Pilipinas Kay Ganda: When re-branding goes bad


Posted at Nov 24 2010 11:49 AM | Updated as of Dec 03 2010 09:26 AM

MANILA, Philippines - What happens when a re-branding exercise goes horribly wrong?

According to Tourism Secretary Alberto Lim, this is the tough lesson being learned by his department after its controversial "Pilipinas Kay Ganda" tourism slogan was rejected by stakeholders and even the President himself.

Lim said the snafu, which led to the resignation of Tourism Undersecretary Vicente "Enteng" Romano III, could be likened to the failed re-branding initiatives of American clothing company GAP and the United Kingdom fashion scene.

"Branding is a very, very sensitive exercise . Any brand that is launched and relaunched gets a lot of criticism. GAP tried to redo their logo and there were tins of criticisms on the Internet. Everyone was an expert. They liked the old brand even if it is stodgy," he told ANC's Headstart.

"The UK tried to rebrand from the stodgy 'Rule Britannia' image to a young, modern and hip 'Cool Brittania' but the public did not like it so they dropped it although marketing experts feel it was a good brand, a  good re-imaging of the country," he added.

Asked what he learned from the failed "Pilipinas Kay Ganda" campaign, Lim said launching a new brand should not be rushed and should undergo proper market testing.

"I told President Aquino: 'There are no shortcuts. Let's take our time (and) have a broad consultation. National branding is such a sensitive topic. Everybody owns a piece of the brand,'" he said.

P4.8-M preview

Lim admitted he made a mistake in allowing Romano to preview the "Pilipinas Kay Ganda" slogan to tourism stakeholders. He said he and President Benigno “Noynoy” Aquino III had apprehensions about the proposed slogan but still approved it for the initial preview.

"He convinced us we should go ahead even before a market research because this would only be a preview, a mechanism to get feedback from the public. I told Undersecretary Romano that it should only be a preview but I guess in his enthusiasm, it appeared like a launch to the public," Lim said.

The tourism chief said he approved P3.7 million for a special preview of the new tourism campaign a week before he went to the United Kingdom.  Romano later increased the amount to P4.8 million since the launch was done in 3D and was attended by 700 guests.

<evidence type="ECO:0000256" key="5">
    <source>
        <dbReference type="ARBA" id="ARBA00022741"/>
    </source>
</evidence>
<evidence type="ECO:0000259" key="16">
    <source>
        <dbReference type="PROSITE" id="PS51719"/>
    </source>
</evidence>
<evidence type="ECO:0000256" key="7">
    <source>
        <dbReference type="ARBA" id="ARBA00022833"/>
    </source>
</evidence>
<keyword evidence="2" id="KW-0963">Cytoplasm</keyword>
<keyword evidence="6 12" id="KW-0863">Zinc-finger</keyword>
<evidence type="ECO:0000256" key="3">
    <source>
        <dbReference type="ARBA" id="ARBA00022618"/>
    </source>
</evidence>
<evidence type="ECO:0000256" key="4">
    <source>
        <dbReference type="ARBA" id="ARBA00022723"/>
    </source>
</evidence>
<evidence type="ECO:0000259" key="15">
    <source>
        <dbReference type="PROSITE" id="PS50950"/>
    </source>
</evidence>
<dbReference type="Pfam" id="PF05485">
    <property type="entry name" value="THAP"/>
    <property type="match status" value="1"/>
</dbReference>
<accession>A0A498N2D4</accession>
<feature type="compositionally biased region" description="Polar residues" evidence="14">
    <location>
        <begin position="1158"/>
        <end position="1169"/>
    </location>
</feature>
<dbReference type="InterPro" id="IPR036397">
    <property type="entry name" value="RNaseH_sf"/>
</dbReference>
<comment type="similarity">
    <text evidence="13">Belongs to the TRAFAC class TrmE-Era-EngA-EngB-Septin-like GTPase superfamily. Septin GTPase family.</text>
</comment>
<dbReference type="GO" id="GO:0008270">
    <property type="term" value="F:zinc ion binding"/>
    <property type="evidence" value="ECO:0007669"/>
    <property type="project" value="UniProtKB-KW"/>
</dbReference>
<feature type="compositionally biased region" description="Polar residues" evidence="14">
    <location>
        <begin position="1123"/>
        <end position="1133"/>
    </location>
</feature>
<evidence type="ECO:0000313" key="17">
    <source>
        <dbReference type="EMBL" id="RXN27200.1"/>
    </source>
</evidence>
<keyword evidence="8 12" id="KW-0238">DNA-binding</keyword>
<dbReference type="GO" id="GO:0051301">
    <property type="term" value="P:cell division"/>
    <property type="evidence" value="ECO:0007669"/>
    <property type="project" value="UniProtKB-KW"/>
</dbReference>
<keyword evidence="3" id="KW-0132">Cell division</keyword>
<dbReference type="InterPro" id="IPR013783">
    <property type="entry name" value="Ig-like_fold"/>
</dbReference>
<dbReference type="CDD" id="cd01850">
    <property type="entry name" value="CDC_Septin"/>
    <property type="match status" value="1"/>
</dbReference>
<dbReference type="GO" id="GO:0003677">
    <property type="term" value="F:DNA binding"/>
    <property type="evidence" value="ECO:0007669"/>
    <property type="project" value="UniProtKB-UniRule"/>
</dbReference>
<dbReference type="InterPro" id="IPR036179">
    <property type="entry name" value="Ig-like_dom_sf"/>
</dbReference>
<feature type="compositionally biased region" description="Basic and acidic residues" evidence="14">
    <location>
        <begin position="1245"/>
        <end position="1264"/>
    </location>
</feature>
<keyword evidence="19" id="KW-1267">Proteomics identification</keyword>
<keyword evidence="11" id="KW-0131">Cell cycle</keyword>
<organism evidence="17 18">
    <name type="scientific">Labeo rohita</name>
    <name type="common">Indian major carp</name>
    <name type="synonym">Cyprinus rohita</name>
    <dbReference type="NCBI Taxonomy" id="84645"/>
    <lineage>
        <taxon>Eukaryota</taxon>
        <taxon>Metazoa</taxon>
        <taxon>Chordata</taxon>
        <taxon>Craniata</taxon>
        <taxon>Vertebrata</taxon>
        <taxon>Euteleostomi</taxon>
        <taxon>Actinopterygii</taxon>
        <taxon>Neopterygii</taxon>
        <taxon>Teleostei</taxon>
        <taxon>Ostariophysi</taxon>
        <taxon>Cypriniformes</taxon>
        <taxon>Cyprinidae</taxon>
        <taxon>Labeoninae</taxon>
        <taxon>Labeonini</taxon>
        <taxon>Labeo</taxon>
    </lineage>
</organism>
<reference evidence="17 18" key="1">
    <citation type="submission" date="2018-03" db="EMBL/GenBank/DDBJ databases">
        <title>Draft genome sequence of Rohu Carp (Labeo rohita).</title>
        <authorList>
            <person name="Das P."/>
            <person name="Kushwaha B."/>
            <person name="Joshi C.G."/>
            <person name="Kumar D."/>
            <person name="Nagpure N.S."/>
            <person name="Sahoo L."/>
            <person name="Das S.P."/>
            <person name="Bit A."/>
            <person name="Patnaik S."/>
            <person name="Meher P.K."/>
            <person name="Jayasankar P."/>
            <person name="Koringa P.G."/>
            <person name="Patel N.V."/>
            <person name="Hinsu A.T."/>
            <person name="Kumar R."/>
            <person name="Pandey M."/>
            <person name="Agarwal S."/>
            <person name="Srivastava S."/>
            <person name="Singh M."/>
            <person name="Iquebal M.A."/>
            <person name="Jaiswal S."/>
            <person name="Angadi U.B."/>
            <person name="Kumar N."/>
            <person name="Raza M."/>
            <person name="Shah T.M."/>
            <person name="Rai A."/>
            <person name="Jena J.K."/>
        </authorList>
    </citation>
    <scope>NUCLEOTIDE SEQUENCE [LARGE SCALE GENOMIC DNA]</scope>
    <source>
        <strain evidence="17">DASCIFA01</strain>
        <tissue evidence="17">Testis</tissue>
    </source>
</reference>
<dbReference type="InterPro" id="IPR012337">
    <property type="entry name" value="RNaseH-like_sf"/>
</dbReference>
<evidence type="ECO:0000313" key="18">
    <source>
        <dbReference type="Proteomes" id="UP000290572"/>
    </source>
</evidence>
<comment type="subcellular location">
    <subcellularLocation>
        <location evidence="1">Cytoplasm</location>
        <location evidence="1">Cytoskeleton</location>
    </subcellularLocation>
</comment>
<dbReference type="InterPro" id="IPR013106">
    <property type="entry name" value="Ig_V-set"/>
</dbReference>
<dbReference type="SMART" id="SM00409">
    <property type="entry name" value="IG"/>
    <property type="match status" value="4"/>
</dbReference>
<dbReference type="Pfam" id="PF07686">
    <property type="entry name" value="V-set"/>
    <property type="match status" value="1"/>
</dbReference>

Lim said the DOT’s marketing project’s funding is only 5% compared to the budget being used by other countries.

He also said he should not be asked to resign from his post since Romano was given the full authority and autonomy for the government’s new effort to promote a new tourism branding. "I think the proper accountability has already been answered," he said.


Lim said the controversial "Pilipinas Kay Ganda" tourism campaign was a risk-taking initiative to entice tourists to learn Filipino words and unify all campaign slogans of the tourism department.

“Romano wanted to make people really curious and learn our language. If people learn ‘kay ganda,’ if US President Barack Obama would ask PNoy and say ‘kay ganda,’ wouldn’t that be a triumph? That would be something great, like a household word -- sayonara, aloha,” he said.

He said that was also the reason why the Tagalog words "Kay Ganda" had the translation "So Beautiful."

Lim likened the slogan to other recognizable tourism slogans such as “Malaysia, Truly Asia” and “Amazing Thailand." He said using Tagalog words for the Philippines' tourism campaign would set it apart from the others.

Unifying theme

Pilipinas Kay Ganda: When re-branding goes bad 1Lim said "Pilipinas kay Ganda" was designed to be a unifying slogan for the tourism department. He said his predecessor, Ace Durano, allowed the use of different slogans to promote the Philippines in different countries.

He said that in Japan, the slogan is “Philippines Premium Resorts Islands,” in Korea “7,107 More Than You Can Imagine”, in Australia “The Philippines So Much, So Near” and in the UK “The Philippines: Culture, Adventure, Nature.”

The "WOW Philippines" slogan is only used to promote domestic tourism, he added.

“So what Enteng was trying to do was to unify the brand,” Lim said.

"Kay Ganda" came from Cayabyab song

Lim admitted that the words “Kay Ganda” were taken from the song “Kay Ganda Ng Ating Musika" by Philippine musician Ryan Cayabyab.

He said that before the DOT came out with the slogan, they approached Cayabyab and asked for his permission to use the words “Kay Ganda.”

He admitted that the “Pilipinas Kay Ganda” look was somehow copied from the Polish tourism logo “Polska.” He, however, denied that it was plagiarized. -- by David Dizon, Angelo Gutierrez, abs-cbnNEWS.com